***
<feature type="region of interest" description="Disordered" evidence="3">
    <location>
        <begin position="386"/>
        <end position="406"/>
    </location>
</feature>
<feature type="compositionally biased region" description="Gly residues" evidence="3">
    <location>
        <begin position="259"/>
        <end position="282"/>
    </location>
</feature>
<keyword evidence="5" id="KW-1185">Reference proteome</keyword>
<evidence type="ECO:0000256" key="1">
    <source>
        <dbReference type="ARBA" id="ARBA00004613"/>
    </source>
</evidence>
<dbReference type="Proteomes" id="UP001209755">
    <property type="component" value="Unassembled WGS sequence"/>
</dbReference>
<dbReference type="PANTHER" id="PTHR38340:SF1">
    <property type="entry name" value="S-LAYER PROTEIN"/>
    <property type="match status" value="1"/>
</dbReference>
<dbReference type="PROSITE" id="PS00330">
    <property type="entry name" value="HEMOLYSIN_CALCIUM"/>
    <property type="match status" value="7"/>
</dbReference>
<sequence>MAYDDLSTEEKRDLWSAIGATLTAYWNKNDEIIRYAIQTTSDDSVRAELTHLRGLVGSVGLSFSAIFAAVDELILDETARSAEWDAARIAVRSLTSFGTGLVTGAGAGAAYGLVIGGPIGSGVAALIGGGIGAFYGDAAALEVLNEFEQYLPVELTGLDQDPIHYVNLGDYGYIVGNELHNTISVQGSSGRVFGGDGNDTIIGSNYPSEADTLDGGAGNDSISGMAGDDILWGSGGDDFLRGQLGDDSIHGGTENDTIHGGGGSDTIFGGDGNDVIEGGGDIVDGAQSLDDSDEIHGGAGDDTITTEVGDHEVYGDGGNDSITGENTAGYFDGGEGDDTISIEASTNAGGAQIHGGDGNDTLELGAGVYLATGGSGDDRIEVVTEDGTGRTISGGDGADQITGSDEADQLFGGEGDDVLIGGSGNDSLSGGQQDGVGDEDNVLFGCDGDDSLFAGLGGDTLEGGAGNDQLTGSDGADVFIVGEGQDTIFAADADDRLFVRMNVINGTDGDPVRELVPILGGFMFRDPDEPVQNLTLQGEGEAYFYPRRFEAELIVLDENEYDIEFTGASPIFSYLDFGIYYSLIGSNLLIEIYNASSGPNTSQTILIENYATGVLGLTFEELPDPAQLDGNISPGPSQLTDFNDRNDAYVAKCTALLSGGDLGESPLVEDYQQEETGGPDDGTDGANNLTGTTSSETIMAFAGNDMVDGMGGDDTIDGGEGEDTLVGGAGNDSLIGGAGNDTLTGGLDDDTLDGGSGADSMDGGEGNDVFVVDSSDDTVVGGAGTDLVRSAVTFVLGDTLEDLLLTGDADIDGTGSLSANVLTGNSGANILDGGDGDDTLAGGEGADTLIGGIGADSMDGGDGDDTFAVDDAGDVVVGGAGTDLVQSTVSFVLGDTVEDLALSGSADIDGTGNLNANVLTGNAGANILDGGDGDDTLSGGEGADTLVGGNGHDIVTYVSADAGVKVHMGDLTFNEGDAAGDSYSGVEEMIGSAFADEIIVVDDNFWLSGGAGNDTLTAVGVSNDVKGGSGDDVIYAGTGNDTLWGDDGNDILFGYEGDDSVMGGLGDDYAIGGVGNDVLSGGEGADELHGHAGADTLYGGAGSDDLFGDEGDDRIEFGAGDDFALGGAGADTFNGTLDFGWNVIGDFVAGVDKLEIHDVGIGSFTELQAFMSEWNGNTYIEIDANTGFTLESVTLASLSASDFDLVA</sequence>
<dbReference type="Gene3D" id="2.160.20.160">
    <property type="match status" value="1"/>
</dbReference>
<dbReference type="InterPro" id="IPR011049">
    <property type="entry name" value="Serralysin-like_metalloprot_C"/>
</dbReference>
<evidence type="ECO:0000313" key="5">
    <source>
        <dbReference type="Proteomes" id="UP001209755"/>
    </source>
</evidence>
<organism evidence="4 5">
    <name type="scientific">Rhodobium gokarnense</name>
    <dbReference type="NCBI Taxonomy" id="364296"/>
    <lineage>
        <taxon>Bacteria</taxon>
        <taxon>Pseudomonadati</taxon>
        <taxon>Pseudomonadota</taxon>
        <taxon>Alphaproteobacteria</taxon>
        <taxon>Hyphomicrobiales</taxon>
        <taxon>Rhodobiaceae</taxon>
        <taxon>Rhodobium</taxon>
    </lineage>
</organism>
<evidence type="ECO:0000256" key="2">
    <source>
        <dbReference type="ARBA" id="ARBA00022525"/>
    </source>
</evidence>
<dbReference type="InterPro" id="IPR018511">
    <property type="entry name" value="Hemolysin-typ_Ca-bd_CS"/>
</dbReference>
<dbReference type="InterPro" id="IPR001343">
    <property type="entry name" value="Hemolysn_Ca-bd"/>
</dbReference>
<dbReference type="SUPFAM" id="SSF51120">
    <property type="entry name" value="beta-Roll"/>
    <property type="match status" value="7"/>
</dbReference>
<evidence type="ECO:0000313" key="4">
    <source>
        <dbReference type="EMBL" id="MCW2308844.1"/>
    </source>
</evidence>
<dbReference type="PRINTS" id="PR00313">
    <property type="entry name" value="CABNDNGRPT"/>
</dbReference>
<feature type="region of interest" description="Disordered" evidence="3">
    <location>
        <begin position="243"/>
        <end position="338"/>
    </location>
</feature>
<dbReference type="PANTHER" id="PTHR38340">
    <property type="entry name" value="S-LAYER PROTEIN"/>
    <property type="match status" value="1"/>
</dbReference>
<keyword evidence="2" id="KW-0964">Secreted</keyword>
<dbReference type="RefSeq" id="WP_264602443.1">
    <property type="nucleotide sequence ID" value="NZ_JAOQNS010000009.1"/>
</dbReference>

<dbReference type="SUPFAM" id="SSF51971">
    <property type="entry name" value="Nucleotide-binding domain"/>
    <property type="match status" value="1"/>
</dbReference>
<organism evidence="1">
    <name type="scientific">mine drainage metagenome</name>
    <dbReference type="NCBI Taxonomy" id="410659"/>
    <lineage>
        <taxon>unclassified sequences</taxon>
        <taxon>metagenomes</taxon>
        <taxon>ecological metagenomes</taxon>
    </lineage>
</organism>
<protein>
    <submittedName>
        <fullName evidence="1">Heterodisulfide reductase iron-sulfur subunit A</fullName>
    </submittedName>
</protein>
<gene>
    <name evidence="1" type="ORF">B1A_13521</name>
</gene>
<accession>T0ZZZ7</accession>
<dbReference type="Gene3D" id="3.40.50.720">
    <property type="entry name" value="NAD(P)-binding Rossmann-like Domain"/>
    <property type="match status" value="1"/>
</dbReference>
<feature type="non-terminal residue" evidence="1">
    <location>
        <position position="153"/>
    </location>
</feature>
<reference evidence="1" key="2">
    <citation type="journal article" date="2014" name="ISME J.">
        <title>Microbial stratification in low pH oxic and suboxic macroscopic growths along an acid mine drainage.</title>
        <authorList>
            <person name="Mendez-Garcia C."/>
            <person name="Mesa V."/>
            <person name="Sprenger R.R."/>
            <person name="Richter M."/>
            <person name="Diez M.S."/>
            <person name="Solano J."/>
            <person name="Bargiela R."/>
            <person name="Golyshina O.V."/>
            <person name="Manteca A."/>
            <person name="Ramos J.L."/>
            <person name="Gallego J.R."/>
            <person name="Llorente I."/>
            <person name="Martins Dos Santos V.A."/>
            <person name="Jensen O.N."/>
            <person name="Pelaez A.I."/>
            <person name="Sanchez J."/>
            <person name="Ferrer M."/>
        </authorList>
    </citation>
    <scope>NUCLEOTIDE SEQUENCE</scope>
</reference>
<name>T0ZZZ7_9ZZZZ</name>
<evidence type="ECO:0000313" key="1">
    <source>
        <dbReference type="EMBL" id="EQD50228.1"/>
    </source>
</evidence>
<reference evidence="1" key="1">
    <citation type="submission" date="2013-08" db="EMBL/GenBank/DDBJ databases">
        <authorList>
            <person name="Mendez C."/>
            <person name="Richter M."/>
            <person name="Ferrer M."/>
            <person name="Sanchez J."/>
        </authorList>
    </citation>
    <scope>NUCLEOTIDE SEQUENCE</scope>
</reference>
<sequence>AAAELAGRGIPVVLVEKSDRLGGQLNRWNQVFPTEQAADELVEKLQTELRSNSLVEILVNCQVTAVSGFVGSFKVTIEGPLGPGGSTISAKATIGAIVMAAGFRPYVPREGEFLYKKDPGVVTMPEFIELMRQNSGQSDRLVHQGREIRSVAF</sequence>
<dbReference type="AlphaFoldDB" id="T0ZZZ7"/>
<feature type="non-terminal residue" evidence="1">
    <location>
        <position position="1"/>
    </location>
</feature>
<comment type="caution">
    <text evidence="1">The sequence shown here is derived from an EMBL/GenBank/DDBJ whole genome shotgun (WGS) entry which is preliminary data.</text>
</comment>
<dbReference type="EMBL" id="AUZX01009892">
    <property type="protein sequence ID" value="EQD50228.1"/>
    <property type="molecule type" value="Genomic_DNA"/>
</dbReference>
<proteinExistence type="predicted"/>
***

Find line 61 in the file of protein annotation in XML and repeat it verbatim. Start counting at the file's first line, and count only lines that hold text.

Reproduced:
    <property type="entry name" value="Hemolysin-typ_Ca-bd_CS"/>